Draft lookahead: Rating the PGs

When your No. 1 point guard is ready to undergo a second MRI to determine exactly why his knee isn't healing quickly, and when your No. 2 point guard is coming off major surgery for a torn labrum, you start to wonder about your depth at that position.

And given that Chauncey Billups is entering the final year of his contract, and that Toney Douglas proved in the playoffs that he is not yet ready to be a prime-time player, it gets you thinking about whether the New York Knicks will look to strengthen that position when they select at No. 17 in next month's NBA draft.

Much will depend on whether any of the centers on the Knicks' draft board drop to No. 17, as several key members of the team have said a defensive presence in the middle to lighten the workload for Amare Stoudemire should be the No. 1 offseason priority.

But if all the big guys the Knicks like are gone, the smart money says you go the "best available player" route and fill a need -- of which the Knicks have many.

We'll be looking at the draft position by position in this blog over the next month as the draft approaches, beginning today with the point guard spot.

Kyrie Irving of Duke, Brandon Knight of Kentucky and Kemba Walker of UConn should be long gone by the time New York picks, so here are five point guards who have a decent or better-than-decent shot at being available to the Knicks on draft night:

Josh Selby, Kansas. My ESPN colleague Chad Ford was especially impressed by Selby at pre-draft workouts in Las Vegas and has Donnie Walsh selecting this freshman in his latest Mock Draft (Insider), believing coach Mike D'Antoni's wide-open style would suit Selby's athletic skill set better than the Jayhawks' system, in which Selby often brought the ball upcourt, fed it to the Morris twins and then spotted up. Selby, a Baltimore native, shot only 37 percent from the field and averaged 7.9 points and 2.2 assists in just over 20 minutes per game. He missed nine games due to a suspension and three with an ankle injury, and he is viewed more as a combo guard than a pure point. "Sometimes you just have to decide what is best for your career," Selby told Ford. "I loved the guys at Kansas. I loved that for the first time in my life, I really had some stability, a roof over my head, steady meals and a support system. But I felt like my game may be better-suited at the NBA. I know it's a risk, but my whole life has been about taking risks."

Jimmer Fredette, BYU. Again here we have a player who is more of a combo guard than a pure point, but don't doubt for a second that the Knicks would scoop up this scoring machine if he is still on the board at No. 17 -- something I see as unlikely. Scouts tend to have a love-him/hate-him mentality when assessing Fredette's NBA prospects, some saying he is too slow to defend opposing backcourt players, others saying his shooting range and his scorer's mentality make him a can't miss prospect. And since the Knicks are a team that values a player's ability to hit the 3-point shot above all else, he would seem to be a candidate to fill the offensive hole they had at the 2-guard spot last season with Landry Fields starting all but one game. Remember how the Knicks said they would have to find replacements for the assets they gave up in the Carmelo Anthony trade, namely shooting and size? The Jimmer replaces the missing shooting.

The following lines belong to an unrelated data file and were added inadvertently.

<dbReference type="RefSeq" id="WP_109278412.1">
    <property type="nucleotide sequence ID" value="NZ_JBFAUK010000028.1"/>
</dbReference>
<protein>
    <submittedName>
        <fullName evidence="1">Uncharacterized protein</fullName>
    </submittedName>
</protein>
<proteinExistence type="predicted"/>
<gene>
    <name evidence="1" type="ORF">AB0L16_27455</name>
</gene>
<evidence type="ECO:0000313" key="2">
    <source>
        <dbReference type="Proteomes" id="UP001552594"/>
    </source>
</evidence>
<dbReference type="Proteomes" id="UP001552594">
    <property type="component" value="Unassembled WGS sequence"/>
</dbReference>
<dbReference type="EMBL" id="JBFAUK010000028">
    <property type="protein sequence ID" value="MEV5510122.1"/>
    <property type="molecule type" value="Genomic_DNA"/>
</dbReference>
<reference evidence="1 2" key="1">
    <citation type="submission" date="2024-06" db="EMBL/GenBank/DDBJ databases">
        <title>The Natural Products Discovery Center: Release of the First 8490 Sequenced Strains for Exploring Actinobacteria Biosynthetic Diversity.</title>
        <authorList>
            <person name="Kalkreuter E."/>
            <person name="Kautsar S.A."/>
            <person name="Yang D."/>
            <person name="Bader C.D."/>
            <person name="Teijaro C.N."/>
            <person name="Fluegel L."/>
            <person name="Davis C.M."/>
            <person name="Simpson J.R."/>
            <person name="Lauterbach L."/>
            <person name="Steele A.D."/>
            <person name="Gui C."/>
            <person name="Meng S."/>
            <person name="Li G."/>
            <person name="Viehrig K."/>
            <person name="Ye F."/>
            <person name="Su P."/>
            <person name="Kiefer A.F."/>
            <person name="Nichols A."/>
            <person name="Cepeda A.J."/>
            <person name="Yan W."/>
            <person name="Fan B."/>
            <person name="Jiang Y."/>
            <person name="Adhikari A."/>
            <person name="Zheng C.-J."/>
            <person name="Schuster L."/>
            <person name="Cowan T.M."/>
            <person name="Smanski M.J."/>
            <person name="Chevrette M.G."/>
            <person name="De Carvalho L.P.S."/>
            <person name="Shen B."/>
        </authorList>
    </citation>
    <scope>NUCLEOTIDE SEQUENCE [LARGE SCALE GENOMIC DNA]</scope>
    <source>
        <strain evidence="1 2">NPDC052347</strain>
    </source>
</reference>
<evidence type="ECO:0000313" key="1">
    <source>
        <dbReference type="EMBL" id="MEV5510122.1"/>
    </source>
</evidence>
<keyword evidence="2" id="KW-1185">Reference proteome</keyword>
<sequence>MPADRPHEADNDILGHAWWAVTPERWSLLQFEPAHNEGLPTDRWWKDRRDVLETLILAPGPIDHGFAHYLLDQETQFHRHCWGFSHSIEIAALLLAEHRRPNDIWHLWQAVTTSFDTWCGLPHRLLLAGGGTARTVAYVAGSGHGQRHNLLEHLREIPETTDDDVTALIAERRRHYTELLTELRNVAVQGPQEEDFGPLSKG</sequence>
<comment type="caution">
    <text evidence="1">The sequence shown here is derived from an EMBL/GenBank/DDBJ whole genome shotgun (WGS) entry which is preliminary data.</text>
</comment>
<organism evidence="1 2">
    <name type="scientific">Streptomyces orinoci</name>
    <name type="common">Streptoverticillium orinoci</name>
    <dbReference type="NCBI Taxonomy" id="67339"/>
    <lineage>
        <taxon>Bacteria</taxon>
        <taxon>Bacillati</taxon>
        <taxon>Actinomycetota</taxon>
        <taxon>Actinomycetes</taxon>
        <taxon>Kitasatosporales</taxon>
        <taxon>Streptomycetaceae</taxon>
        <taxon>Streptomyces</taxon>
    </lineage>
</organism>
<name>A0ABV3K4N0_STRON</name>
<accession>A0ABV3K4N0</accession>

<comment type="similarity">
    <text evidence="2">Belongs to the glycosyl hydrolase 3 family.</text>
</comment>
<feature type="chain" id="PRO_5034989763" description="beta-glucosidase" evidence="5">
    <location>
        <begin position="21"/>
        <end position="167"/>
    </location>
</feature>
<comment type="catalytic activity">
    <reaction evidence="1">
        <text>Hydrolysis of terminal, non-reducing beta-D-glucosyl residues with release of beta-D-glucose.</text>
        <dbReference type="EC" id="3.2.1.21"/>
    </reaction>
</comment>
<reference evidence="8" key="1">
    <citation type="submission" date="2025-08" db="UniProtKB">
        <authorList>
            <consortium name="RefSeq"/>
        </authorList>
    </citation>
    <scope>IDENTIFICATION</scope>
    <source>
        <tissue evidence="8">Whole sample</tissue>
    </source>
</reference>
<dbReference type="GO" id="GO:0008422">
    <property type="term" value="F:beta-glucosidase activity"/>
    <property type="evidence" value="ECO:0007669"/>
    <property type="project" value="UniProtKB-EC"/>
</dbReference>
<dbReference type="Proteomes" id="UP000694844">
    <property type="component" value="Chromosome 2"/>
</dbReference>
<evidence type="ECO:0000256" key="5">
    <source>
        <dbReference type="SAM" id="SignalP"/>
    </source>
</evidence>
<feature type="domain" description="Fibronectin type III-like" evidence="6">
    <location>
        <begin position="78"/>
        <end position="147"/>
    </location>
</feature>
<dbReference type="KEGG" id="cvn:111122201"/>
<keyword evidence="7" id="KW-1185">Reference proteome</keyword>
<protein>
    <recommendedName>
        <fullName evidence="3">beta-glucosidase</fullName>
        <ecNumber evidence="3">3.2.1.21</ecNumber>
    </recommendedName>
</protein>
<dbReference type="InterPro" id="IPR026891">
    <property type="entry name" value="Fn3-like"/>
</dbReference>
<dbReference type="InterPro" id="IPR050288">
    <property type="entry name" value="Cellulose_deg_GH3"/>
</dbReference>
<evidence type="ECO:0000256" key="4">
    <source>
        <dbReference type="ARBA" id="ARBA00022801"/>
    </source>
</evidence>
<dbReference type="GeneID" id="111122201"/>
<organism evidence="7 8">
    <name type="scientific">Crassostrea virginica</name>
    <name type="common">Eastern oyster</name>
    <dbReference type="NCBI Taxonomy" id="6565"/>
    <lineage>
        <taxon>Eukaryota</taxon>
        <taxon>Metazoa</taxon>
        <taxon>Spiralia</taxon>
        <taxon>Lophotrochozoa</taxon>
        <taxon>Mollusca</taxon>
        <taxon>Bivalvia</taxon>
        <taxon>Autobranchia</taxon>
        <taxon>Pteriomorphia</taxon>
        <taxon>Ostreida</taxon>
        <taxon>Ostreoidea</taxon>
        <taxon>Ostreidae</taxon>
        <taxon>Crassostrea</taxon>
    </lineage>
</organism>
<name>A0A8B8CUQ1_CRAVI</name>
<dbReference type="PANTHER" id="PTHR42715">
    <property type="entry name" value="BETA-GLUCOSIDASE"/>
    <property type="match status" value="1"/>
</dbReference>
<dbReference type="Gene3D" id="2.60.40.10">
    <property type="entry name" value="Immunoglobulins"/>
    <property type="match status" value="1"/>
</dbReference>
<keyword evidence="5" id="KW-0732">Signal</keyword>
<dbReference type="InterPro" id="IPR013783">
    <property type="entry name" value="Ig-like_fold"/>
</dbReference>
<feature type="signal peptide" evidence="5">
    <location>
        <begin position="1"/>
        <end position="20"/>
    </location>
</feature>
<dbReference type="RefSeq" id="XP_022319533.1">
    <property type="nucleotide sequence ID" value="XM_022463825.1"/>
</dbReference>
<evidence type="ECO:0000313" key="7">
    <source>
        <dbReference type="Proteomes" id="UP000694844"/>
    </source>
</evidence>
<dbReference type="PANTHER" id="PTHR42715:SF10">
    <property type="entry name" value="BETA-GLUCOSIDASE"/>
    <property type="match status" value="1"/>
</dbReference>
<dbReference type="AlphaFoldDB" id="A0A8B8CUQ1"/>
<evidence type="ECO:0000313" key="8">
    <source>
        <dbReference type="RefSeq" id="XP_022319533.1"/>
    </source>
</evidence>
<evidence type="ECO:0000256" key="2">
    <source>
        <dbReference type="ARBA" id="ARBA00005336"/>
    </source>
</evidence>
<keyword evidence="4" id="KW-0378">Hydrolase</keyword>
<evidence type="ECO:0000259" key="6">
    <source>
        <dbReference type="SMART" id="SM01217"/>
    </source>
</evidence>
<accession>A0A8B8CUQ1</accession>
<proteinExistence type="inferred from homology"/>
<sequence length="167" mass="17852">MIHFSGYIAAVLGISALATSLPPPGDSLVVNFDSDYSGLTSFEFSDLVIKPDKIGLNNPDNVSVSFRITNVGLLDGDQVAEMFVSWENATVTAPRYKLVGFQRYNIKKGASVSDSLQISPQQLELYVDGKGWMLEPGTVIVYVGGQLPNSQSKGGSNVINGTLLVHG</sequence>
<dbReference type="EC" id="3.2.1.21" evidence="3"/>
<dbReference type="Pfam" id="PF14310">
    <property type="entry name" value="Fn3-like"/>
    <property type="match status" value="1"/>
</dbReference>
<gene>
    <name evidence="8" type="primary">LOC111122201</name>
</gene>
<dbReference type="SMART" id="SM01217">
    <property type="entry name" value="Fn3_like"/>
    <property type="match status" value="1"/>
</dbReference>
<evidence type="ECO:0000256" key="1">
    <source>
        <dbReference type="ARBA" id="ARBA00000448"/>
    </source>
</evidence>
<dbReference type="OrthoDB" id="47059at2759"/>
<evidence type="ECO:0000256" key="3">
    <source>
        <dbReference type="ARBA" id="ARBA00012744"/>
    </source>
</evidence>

Reggie Jackson, Boston College. If he turns into an NBA stud, maybe they'll name a candy bar after him. Wouldn't be the first time. The most intriguing thing about the 6-foot-3 Jackson is his 7-foot wingspan, but his on-court resume includes an improvment in 3-point shooting from 29 percent to 42 percent last season when he led Boston College in scoring and assists. I can't see the Knicks taking him if Fredette is still on the board, but I like him better than Selby. Knicks scouts will be watching closely to see how he shoots the ball at pre-draft camp in Chicago this week, because there are questions out there over whether his improved 3-point shooting was a fluke or a sign of things to come.

Charles Jenkins, Hofstra. A one-man offensive show for Hofstra, Jenkins averaged 22.5 points last season and shot nearly 52 percent from the field despite having every opposing defense keying on him. Few have him projected to be drafted higher than No. 25, and again he is more of a combo guard than a pure point. But let's not forget that Billups and Douglas also played as combo guards last season, and the Knicks' need for scoring from the 2 position following Fields' flameout over the final two months of the season will be a big factor driving their decision-making process. Also, Jenkins has a rugged, strong body that reminds some of Deron Williams. Another player whose stock could rise or fall precipitously in Chicago this week.

Darius Morris, Michigan. Ford calls him the most improved player in college last season, and it's no secret that scouts and GMs love point guards with size. Morris, 6-foot-4, is more of a floor general and a perimeter defender than an offensive-minded point, and the scouting report on him is to make him go to his left, which he struggles to do. Probably not rated high enough for the Knicks to take him at No. 17, but if Walsh is able to buy up second-round picks (the Lakers have four, and the Clippers have three) and is still seeking a point guard -- assuming the 17 pick is used on a big -- he could be an opportunity pick if he lasts through the first round.